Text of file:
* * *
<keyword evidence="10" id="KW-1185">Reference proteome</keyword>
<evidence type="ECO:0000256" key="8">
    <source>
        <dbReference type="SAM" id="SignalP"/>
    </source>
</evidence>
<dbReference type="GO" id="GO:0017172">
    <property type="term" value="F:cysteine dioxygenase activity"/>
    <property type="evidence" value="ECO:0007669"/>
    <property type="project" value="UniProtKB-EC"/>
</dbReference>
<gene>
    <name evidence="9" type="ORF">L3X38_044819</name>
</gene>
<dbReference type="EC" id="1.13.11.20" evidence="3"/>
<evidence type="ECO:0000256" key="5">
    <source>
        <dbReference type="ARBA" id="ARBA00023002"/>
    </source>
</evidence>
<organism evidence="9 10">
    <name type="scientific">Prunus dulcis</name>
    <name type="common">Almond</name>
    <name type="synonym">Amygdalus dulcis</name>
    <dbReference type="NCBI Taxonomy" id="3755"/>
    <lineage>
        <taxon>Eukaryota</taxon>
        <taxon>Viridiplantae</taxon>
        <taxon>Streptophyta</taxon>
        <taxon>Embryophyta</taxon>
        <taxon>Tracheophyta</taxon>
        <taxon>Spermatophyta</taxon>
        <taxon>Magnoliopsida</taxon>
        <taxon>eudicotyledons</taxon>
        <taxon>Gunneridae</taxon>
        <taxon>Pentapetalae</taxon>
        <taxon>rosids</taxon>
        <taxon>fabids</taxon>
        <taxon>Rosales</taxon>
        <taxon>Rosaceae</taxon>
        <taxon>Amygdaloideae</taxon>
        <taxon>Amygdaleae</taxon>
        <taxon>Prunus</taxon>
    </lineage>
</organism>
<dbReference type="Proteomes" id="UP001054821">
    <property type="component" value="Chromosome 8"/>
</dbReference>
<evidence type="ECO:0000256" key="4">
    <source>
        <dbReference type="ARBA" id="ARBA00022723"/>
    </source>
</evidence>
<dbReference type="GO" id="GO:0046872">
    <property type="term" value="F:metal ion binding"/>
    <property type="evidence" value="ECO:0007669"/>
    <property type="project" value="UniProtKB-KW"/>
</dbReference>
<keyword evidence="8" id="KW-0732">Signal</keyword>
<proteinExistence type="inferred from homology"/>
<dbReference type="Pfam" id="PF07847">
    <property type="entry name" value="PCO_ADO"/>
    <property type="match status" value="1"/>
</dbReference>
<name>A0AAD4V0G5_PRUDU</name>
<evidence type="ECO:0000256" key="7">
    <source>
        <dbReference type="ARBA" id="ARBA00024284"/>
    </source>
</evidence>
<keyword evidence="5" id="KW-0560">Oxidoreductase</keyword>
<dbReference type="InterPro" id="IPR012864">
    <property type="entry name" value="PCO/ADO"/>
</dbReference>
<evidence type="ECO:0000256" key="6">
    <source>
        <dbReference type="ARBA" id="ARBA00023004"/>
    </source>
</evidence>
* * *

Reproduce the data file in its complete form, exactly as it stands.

<keyword evidence="10" id="KW-1185">Reference proteome</keyword>
<evidence type="ECO:0000256" key="8">
    <source>
        <dbReference type="SAM" id="SignalP"/>
    </source>
</evidence>
<dbReference type="GO" id="GO:0017172">
    <property type="term" value="F:cysteine dioxygenase activity"/>
    <property type="evidence" value="ECO:0007669"/>
    <property type="project" value="UniProtKB-EC"/>
</dbReference>
<gene>
    <name evidence="9" type="ORF">L3X38_044819</name>
</gene>
<dbReference type="EC" id="1.13.11.20" evidence="3"/>
<evidence type="ECO:0000256" key="5">
    <source>
        <dbReference type="ARBA" id="ARBA00023002"/>
    </source>
</evidence>
<organism evidence="9 10">
    <name type="scientific">Prunus dulcis</name>
    <name type="common">Almond</name>
    <name type="synonym">Amygdalus dulcis</name>
    <dbReference type="NCBI Taxonomy" id="3755"/>
    <lineage>
        <taxon>Eukaryota</taxon>
        <taxon>Viridiplantae</taxon>
        <taxon>Streptophyta</taxon>
        <taxon>Embryophyta</taxon>
        <taxon>Tracheophyta</taxon>
        <taxon>Spermatophyta</taxon>
        <taxon>Magnoliopsida</taxon>
        <taxon>eudicotyledons</taxon>
        <taxon>Gunneridae</taxon>
        <taxon>Pentapetalae</taxon>
        <taxon>rosids</taxon>
        <taxon>fabids</taxon>
        <taxon>Rosales</taxon>
        <taxon>Rosaceae</taxon>
        <taxon>Amygdaloideae</taxon>
        <taxon>Amygdaleae</taxon>
        <taxon>Prunus</taxon>
    </lineage>
</organism>
<dbReference type="Proteomes" id="UP001054821">
    <property type="component" value="Chromosome 8"/>
</dbReference>
<evidence type="ECO:0000256" key="4">
    <source>
        <dbReference type="ARBA" id="ARBA00022723"/>
    </source>
</evidence>
<dbReference type="GO" id="GO:0046872">
    <property type="term" value="F:metal ion binding"/>
    <property type="evidence" value="ECO:0007669"/>
    <property type="project" value="UniProtKB-KW"/>
</dbReference>
<keyword evidence="8" id="KW-0732">Signal</keyword>
<proteinExistence type="inferred from homology"/>
<dbReference type="Pfam" id="PF07847">
    <property type="entry name" value="PCO_ADO"/>
    <property type="match status" value="1"/>
</dbReference>
<name>A0AAD4V0G5_PRUDU</name>
<evidence type="ECO:0000256" key="7">
    <source>
        <dbReference type="ARBA" id="ARBA00024284"/>
    </source>
</evidence>
<keyword evidence="5" id="KW-0560">Oxidoreductase</keyword>
<dbReference type="InterPro" id="IPR012864">
    <property type="entry name" value="PCO/ADO"/>
</dbReference>
<evidence type="ECO:0000256" key="6">
    <source>
        <dbReference type="ARBA" id="ARBA00023004"/>
    </source>
</evidence>